The Department of Public Health is releasing, at the Public Health Council meeting tomorrow (April 8, 2009), a hospital-specific report of the Serious Reportable Events that were submitted by hospitals to the Department in Calendar Year 2008, as well as aggregate data on hospital acquired infections from reporting which began in July 2008. Hospitals had the opportunity to provide comments related to their Serious Reportable Events which the Department is making available to the public. Hospitals may provide or update their comments by April 15th for the next upload of this information to the MA Department of Public Health website. When the link to the Massachusetts Department of Public Health website is ready, it will be sent to you and posted on the MA Coalition website.
Below is information you may find useful when communicating with your patients and families or other organizations about the importance of this report. Questions were adapted from the Consumer Guide to Adverse Health Events in Minnesota, January 2008 which may be viewed at http://www.health.state.mn.us/patientsafety/publications/consumerguide.pdf.
Why does this report matter to patients and families?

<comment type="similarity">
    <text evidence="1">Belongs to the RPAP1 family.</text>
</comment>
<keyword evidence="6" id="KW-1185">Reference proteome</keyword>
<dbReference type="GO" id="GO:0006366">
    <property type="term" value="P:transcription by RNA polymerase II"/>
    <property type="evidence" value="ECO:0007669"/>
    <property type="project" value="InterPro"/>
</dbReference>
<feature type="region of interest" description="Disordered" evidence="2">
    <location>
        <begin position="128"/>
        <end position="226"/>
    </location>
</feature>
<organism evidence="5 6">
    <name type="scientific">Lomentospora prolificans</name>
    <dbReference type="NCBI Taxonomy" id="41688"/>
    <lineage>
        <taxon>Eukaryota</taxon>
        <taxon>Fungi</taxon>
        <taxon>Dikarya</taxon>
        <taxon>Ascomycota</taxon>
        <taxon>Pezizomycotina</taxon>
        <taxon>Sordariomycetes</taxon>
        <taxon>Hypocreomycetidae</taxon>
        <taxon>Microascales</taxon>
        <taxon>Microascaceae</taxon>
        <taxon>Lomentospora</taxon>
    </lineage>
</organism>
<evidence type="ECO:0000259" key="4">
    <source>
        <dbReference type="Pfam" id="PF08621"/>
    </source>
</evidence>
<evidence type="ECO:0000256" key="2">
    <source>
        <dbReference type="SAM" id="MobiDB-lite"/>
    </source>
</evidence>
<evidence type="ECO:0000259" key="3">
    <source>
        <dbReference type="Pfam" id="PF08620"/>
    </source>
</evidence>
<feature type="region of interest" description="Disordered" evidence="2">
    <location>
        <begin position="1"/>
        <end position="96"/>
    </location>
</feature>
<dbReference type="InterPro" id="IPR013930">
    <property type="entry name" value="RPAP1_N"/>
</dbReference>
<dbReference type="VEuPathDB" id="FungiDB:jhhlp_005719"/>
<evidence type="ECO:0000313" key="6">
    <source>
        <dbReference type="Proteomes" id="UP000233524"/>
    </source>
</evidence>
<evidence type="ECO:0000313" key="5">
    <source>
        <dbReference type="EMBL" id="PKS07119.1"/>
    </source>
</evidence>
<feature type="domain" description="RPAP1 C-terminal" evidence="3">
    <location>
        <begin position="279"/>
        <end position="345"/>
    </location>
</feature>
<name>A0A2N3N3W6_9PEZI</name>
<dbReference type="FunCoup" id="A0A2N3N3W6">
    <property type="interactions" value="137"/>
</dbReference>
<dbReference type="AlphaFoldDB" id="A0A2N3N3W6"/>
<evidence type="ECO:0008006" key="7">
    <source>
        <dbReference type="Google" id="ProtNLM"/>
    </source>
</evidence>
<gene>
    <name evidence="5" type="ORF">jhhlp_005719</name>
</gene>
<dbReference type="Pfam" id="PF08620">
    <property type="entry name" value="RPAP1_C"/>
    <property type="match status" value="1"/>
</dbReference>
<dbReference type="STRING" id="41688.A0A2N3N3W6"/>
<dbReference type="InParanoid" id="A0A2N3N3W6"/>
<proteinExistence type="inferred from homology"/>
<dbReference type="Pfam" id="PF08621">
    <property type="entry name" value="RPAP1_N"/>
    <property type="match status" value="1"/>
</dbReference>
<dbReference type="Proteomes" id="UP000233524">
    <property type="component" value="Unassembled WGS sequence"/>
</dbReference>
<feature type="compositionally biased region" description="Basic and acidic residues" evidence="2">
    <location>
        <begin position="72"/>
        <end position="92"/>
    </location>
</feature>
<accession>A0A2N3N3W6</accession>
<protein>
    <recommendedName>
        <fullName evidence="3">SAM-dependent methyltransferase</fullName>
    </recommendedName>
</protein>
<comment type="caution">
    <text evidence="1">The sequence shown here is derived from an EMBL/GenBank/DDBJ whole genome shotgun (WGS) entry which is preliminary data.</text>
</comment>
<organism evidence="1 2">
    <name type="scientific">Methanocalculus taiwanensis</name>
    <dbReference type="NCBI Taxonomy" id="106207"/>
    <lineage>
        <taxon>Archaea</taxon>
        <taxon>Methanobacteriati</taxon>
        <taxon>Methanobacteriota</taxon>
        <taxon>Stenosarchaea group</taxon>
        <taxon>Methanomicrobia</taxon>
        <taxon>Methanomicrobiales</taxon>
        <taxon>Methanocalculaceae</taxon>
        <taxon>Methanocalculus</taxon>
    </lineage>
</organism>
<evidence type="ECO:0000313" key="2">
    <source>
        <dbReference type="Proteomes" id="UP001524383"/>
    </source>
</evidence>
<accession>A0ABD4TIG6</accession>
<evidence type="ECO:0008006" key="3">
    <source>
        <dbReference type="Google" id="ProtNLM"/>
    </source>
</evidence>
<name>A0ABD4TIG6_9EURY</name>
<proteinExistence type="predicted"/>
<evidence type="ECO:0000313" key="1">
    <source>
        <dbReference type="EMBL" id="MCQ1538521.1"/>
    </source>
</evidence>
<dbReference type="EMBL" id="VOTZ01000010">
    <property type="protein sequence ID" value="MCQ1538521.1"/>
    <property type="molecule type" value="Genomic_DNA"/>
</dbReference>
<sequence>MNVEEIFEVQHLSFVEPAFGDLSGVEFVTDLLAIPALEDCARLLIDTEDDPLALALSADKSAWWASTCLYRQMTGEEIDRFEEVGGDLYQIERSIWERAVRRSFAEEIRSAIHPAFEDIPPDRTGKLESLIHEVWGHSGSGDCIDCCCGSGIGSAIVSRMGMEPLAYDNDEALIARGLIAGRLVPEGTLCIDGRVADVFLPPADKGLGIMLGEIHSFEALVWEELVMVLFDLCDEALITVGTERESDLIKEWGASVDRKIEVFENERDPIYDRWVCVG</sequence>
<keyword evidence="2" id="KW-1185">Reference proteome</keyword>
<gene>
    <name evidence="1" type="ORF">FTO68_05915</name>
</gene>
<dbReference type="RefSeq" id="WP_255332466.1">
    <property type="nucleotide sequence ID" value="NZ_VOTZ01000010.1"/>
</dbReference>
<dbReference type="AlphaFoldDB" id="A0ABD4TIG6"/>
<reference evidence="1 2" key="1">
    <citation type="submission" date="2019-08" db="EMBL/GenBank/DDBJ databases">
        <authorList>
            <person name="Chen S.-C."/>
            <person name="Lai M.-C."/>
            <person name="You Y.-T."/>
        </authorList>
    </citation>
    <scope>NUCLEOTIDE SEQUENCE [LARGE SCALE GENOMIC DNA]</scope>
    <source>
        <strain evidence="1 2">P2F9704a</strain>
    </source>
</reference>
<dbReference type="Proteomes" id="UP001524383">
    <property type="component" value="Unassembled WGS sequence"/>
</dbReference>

This information is important for patients and their families seeking medical care because everyone wants to know that they will get the very best care. Serious adverse events are rare and the odds of them happening to you are very small. It is still good to know about them and where they’ve happened. This information can be used to ask hospitals what they are doing to prevent these adverse events from happening again.
How is this making health care safer?
It is not useful to compare hospitals using these numbers. You might see more events at one facility because it is working hard to find problems and fix them. A bigger number might mean that a facility is safer. Additionally, the more procedures a hospital performs the more adverse events may be reported based on sheer volume, but, the rate of events is the same as a hospital with fewer reported adverse events. What’s most important is what each hospital is learning about why these events happened. Learning what caused the events is the only way to keep them from happening again. Hospitals are making changes in how they provide care and this will make health care safer for all patients.